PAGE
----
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Destitute and alone, Daryâ meets David Ingram, an enigmatic Englishman traveling in Afghanistan. Although he is a complete stranger, she joins him on his journey to Bombay—and embarks on the adventure of a lifetime. Ranging from the arid Afghan plains to the lush tropical villas of India, across mighty seas to Victorian London’s fetid streets, The Moonlit Cage is an intense and sensuous story of love, loss, and redemption.
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|Publisher:||Crown Publishing Group|
|Sold by:||Random House|
|File size:||3 MB|
About the Author
editor, and teacher of creative writing. The author of The
Linnet Bird, she lives in Winnipeg, Canada. You can find out more about her at www.LindaHoleman.com.
Reading Group Guide
The Moonlit Cage is an atmospheric novel of another time and another world, but the world and time the book describes are relevant to today. Tracing the journeys of a mid-nineteenth-century Muslim woman from her remote Afghani village to the seemingly polite society of London, author Linda Holeman explores many themes that are highly suitable for discussion: the role of women in Victorian society; the strong influence of religion on culture; the meaning of home; the power of independence. The following questions are designed to guide your book group in discussing these and many other topics found in this mesmerizing, lush narrative.
1. Answer the question the novel’s narrator, Daryâ, poses in the prologue: “Read my story, and as you do, ponder this question. Am I truly wicked? And when it is over, you can be the judge.” (page 2).
2. Mâdar Kalân, Daryâ’s grandmother, looms large in Daryâ’s life, more so after the old woman tragically dies. Why does she have such an impact on Daryâ? What effect do Daryâ’s grandmother’s words have throughout the novel?
3. The book opens with a poem by the Sufi poet Rumi, “Some Kiss We Want” (page vii). What does this poem mean in the context of what occurs in The Moonlit Cage? At points in the novel, Daryâ repeats this quote from Rumi: “Live where you fear the most,” (page 236). What does this statement come to mean for Daryâ?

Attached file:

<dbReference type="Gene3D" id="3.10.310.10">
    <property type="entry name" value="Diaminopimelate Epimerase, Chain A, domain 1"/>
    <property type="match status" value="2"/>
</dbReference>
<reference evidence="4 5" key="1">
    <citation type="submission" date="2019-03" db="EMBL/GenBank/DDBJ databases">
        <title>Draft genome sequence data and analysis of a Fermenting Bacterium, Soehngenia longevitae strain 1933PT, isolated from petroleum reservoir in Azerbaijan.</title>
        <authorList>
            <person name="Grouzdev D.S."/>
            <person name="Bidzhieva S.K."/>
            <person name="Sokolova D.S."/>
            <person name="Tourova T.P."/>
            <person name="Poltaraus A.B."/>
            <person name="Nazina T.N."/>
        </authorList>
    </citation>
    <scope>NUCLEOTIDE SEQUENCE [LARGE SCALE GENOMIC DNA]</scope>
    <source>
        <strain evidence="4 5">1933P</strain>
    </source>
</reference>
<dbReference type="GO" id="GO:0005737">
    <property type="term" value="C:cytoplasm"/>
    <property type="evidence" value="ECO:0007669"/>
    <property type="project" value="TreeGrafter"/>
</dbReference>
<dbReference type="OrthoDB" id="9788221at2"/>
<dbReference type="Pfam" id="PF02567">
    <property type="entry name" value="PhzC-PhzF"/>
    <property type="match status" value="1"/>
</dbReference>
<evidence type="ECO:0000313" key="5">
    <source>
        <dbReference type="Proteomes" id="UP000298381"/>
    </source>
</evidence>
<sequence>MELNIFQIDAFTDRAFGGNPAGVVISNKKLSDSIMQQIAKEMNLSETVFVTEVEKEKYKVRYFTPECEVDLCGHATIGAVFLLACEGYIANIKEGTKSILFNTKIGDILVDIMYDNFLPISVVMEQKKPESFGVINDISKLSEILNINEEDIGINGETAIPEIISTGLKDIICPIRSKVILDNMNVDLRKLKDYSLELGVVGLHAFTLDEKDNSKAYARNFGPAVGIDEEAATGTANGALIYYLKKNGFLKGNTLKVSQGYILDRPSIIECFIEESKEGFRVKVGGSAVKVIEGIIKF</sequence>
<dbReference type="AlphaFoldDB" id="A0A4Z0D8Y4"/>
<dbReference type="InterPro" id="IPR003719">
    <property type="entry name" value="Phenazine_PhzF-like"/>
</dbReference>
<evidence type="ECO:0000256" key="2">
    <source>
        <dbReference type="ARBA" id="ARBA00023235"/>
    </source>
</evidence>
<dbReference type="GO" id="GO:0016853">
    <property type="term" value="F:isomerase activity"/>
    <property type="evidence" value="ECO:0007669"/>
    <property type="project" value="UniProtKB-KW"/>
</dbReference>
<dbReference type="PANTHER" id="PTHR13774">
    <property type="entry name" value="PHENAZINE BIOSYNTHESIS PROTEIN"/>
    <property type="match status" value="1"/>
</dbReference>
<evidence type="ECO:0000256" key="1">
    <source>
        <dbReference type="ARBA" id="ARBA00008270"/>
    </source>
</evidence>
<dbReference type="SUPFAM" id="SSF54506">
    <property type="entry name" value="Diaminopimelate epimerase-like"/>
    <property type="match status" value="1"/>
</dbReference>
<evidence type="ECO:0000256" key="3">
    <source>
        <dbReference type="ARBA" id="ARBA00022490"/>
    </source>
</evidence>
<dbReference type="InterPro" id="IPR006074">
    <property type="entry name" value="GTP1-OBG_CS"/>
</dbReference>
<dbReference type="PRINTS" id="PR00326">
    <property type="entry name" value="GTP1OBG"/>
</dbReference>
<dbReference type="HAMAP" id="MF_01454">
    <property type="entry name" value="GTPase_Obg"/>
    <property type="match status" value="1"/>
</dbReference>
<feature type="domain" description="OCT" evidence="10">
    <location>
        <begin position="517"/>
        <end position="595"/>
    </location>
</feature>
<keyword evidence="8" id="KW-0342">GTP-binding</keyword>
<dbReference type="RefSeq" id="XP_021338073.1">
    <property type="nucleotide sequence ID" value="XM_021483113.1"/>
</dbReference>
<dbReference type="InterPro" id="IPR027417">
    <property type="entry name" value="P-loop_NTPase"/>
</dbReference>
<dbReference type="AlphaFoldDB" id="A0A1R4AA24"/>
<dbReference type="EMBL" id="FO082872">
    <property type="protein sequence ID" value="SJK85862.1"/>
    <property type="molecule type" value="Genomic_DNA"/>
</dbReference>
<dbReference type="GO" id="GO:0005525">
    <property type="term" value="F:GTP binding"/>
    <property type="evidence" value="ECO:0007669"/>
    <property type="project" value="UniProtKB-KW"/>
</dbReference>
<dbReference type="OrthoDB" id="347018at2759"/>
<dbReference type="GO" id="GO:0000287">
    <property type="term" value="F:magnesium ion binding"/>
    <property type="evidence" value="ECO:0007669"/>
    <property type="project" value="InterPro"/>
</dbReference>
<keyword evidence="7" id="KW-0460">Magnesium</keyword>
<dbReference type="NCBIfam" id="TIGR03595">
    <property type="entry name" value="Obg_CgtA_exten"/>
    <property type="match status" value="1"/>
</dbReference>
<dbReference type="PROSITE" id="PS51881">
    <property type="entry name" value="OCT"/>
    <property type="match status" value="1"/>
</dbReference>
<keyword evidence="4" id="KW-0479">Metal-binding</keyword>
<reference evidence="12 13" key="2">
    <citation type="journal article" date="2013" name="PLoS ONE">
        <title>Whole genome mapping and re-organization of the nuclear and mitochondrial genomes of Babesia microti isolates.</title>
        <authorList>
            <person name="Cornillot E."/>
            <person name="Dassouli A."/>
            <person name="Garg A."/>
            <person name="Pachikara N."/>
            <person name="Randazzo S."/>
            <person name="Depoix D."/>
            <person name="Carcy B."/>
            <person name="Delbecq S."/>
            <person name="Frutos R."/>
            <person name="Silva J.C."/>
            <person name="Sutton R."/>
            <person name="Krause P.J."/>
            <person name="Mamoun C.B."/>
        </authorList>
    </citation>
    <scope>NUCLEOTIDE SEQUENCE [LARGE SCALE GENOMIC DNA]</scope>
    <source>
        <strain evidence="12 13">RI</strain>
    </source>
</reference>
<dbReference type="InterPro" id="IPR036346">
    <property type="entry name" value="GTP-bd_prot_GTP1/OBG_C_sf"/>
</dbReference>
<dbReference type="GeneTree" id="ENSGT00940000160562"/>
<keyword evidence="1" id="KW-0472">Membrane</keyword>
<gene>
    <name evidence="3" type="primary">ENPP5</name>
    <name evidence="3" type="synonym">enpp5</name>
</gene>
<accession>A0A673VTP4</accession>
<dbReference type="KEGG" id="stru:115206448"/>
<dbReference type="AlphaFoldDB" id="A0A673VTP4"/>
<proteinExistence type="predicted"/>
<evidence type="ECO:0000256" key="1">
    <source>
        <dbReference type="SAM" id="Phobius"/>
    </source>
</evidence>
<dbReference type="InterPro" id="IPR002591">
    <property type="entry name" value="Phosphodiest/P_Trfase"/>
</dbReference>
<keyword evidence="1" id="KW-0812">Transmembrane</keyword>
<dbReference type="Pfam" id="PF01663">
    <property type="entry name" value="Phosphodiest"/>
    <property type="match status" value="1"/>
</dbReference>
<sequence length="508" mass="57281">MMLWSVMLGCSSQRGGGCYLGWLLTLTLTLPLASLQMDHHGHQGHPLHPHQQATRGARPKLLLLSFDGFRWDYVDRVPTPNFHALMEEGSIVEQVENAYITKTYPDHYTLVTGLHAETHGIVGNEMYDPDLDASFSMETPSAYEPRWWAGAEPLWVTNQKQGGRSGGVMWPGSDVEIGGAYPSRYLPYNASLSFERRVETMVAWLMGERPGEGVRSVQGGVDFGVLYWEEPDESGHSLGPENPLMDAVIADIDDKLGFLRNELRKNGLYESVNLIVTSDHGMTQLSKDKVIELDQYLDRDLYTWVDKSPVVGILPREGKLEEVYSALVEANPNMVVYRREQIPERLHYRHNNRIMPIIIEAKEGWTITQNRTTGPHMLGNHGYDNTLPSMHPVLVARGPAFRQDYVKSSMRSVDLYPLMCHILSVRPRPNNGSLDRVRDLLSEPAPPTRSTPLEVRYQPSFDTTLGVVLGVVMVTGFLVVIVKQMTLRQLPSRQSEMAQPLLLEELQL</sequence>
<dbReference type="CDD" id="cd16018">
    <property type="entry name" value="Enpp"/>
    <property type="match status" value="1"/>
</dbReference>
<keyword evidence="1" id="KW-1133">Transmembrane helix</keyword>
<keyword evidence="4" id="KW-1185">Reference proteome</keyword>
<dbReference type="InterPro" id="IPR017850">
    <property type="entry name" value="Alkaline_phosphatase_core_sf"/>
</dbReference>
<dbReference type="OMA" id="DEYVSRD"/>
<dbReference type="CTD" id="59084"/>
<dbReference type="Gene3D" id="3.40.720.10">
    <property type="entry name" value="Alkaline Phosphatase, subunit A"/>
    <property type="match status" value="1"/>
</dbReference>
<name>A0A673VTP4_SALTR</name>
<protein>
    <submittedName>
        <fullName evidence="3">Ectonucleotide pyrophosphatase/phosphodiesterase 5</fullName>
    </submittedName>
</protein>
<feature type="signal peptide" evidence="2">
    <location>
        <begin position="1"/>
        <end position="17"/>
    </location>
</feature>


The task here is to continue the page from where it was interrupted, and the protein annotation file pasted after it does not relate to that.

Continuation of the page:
4. “I knew that day that I possessed power. And once I allowed it to flow through me, it was as impossible to rein in as the swollen river that overruns its banks,” (page 25). Power and strength are prominent themes throughout The Moonlit Cage; talk about what kind of power was at Daryâ’s disposal and how she uses it, and about what strengths she exhibits.
5. Why is Daryâ so intimidated by her father’s wife Sulima? Are Daryâ and Sulima similar in any way? Consider the curse of barrenness that Sulima sets upon Daryâ; why is this such a horrible affliction for a woman in her culture?
6. Discuss the role of religion in the novel. In terms of Islam, why do you think Daryâ takes refuge in a religion that shuns her as a woman? How do her feelings toward her faith change as the novel progresses? What do you think of the prejudice Daryâ experiences on the part of Hindi women she meets in India, the Christians, and others in London?
7. “My feelings for my mother were more complex” (page 11), says Daryâ. What are Daryâ’s feelings for her mother, and why are they complicated? How are her feelings for her mother different than those for her father? How do Daryâ’s feelings toward each of her parents change as the novel progresses?
8. What do you think of David Ingram? How do you think his heritage shaped his personality? Did you expect that he and Daryâ would ultimately end up together? Why or why not?
9. “It would be now as it had been on the caravan from Sukkur: our differences–not just man and woman, but color and position–completely clear” (page 278), Daryâ says. What are the differences between herself and David that Daryâ refers to?
10. Should Daryâ have accepted Osric Bull’s offer to take her to London? Why doesn’t she leave sooner, when she discovers his nefarious purpose for bringing her to his home? When David comes to Bull’s house to rescue her, why does she push him away?
11. Consider the role of women in The Moonlit Cage. How do cultural and religious influences contribute to the perception and treatment of females, from Daryâ’s Tajik village to the streets of London? The novel’s events take place 150 years ago; how and where have these attitudes changed, or stayed the same, since then? “We were women, brought to places by men,” Daryâ observes in chapter 38 (page 384). Is this sentiment really true in Daryâ’s case?
12. One of the novel’s themes is that of home. What does home mean to Daryâ, to David, to some of the other characters?
13. Did it surprise you to learn in the epilogue that Daryâ and David were having a child? What about Daryâ’s premonition that the baby will be a girl? Does the dream she describes in chapter 18 (page 162) foreshadow the book’s ending?
14. What do you think the book’s title means?